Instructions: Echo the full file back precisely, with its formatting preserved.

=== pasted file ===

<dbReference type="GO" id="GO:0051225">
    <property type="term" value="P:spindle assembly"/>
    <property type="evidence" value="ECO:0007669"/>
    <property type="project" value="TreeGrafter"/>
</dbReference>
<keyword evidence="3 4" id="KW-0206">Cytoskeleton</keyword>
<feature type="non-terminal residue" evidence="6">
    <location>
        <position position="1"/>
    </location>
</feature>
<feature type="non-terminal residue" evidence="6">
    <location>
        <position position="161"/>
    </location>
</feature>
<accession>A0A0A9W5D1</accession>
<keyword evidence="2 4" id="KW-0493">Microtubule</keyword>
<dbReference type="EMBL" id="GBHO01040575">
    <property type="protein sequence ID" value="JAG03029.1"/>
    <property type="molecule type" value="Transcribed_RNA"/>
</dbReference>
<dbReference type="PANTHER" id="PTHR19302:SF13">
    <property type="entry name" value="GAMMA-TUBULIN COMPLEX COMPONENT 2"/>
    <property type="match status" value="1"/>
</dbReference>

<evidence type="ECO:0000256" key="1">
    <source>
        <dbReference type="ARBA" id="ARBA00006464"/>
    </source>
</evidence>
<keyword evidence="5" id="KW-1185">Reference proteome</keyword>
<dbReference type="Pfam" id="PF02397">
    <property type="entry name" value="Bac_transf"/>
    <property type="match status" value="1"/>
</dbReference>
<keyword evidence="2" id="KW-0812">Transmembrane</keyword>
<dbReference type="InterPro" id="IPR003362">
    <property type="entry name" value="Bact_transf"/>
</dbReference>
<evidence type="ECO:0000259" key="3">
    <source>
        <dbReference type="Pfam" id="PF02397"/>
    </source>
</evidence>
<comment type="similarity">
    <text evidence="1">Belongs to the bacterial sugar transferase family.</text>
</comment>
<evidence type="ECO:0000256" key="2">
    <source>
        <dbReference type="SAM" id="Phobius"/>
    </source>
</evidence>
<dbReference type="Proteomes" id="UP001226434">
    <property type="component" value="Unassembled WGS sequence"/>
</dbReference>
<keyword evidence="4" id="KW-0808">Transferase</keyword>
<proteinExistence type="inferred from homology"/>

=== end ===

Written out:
<dbReference type="GO" id="GO:0051225">
    <property type="term" value="P:spindle assembly"/>
    <property type="evidence" value="ECO:0007669"/>
    <property type="project" value="TreeGrafter"/>
</dbReference>
<keyword evidence="3 4" id="KW-0206">Cytoskeleton</keyword>
<feature type="non-terminal residue" evidence="6">
    <location>
        <position position="1"/>
    </location>
</feature>
<feature type="non-terminal residue" evidence="6">
    <location>
        <position position="161"/>
    </location>
</feature>
<accession>A0A0A9W5D1</accession>
<keyword evidence="2 4" id="KW-0493">Microtubule</keyword>
<dbReference type="EMBL" id="GBHO01040575">
    <property type="protein sequence ID" value="JAG03029.1"/>
    <property type="molecule type" value="Transcribed_RNA"/>
</dbReference>
<dbReference type="PANTHER" id="PTHR19302:SF13">
    <property type="entry name" value="GAMMA-TUBULIN COMPLEX COMPONENT 2"/>
    <property type="match status" value="1"/>
</dbReference>

<evidence type="ECO:0000256" key="1">
    <source>
        <dbReference type="ARBA" id="ARBA00006464"/>
    </source>
</evidence>
<keyword evidence="5" id="KW-1185">Reference proteome</keyword>
<dbReference type="Pfam" id="PF02397">
    <property type="entry name" value="Bac_transf"/>
    <property type="match status" value="1"/>
</dbReference>
<keyword evidence="2" id="KW-0812">Transmembrane</keyword>
<dbReference type="InterPro" id="IPR003362">
    <property type="entry name" value="Bact_transf"/>
</dbReference>
<evidence type="ECO:0000259" key="3">
    <source>
        <dbReference type="Pfam" id="PF02397"/>
    </source>
</evidence>
<comment type="similarity">
    <text evidence="1">Belongs to the bacterial sugar transferase family.</text>
</comment>
<evidence type="ECO:0000256" key="2">
    <source>
        <dbReference type="SAM" id="Phobius"/>
    </source>
</evidence>
<dbReference type="Proteomes" id="UP001226434">
    <property type="component" value="Unassembled WGS sequence"/>
</dbReference>
<keyword evidence="4" id="KW-0808">Transferase</keyword>
<proteinExistence type="inferred from homology"/>